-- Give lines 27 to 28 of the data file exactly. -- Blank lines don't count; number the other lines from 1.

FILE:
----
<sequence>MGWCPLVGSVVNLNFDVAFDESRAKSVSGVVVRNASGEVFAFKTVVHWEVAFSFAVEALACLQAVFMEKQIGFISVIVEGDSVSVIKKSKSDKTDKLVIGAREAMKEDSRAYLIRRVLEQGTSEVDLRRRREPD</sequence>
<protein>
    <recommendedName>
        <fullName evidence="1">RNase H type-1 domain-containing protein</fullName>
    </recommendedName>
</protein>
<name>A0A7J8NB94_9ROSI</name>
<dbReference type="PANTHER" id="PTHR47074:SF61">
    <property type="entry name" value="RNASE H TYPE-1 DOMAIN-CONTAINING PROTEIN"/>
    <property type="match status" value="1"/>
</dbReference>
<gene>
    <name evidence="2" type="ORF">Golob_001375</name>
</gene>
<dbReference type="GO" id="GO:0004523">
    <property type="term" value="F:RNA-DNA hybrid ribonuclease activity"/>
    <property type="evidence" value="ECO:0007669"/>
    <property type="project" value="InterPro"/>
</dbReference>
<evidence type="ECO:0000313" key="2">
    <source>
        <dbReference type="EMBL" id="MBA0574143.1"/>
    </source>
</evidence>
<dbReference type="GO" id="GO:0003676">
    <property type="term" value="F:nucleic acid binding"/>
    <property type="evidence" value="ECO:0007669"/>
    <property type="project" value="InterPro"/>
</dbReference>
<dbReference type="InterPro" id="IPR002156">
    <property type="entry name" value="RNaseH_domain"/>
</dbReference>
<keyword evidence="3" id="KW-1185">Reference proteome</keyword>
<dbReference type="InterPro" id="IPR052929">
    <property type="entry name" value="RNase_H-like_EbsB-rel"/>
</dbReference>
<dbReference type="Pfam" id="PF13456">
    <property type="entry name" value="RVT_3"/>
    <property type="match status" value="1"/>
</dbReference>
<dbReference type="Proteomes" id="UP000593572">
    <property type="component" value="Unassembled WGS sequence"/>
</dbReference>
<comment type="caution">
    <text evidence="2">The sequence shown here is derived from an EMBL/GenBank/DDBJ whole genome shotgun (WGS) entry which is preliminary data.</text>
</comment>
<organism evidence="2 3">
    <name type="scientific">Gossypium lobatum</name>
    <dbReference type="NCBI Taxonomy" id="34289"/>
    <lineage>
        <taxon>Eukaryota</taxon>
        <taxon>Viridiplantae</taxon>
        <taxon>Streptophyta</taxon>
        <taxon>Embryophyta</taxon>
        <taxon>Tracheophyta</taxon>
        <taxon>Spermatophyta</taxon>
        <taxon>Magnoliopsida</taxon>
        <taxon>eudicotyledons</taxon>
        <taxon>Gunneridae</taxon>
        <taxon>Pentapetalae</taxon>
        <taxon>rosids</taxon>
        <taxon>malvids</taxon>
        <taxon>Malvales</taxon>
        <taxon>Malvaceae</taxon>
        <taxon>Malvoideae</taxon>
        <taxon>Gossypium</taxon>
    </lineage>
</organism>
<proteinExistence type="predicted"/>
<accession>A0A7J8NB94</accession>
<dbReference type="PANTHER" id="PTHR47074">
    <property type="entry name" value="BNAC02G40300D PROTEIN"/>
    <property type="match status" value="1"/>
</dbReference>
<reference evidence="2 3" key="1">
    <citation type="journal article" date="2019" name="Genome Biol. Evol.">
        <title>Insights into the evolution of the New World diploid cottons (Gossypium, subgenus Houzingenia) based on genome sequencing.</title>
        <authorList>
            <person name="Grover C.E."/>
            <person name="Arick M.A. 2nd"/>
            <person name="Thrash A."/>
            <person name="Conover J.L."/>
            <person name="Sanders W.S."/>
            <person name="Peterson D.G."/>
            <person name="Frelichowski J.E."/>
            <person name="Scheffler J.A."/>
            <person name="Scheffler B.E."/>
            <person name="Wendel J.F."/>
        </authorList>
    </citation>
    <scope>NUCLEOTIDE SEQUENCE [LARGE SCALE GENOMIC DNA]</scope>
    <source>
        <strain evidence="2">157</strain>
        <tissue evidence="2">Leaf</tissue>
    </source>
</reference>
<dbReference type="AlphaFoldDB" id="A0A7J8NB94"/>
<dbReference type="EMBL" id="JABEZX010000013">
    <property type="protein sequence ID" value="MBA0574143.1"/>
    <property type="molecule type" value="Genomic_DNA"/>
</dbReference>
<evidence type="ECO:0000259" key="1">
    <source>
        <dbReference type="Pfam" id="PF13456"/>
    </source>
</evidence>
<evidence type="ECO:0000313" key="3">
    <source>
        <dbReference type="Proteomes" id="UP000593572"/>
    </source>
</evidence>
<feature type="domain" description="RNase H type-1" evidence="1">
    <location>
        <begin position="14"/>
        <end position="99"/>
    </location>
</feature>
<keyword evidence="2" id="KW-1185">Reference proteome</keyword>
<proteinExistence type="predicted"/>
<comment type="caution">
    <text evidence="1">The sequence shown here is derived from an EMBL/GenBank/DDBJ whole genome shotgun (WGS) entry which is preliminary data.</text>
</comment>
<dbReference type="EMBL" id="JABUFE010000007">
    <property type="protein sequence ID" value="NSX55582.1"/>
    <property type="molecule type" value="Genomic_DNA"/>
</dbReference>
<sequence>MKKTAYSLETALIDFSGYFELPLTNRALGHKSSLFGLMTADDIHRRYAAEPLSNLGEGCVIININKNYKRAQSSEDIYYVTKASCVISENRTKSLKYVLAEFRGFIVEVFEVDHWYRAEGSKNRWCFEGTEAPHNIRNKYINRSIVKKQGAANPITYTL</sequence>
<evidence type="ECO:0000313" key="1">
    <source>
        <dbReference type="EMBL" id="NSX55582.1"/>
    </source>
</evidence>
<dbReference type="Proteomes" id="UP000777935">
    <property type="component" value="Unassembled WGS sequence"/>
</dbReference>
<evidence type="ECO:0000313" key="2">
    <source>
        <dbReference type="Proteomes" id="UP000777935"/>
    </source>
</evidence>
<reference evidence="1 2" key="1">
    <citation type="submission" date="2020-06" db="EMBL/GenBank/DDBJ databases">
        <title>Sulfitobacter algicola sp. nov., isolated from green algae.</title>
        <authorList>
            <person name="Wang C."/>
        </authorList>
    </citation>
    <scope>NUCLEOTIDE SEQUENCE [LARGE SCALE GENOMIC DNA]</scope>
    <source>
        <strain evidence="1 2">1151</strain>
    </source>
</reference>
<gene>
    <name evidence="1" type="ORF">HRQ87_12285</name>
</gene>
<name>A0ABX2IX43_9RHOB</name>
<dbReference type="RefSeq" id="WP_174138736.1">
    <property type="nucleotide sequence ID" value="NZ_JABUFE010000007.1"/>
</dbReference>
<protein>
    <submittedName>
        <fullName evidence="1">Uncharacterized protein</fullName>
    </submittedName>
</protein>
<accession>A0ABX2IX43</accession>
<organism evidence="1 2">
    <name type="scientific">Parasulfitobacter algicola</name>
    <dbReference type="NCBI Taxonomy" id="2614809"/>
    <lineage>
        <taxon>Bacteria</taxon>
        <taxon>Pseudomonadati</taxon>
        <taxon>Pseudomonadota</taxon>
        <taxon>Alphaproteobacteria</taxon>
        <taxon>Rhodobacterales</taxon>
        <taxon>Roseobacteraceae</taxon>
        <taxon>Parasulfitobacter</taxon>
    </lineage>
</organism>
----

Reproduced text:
    <property type="evidence" value="ECO:0007669"/>
    <property type="project" value="InterPro"/>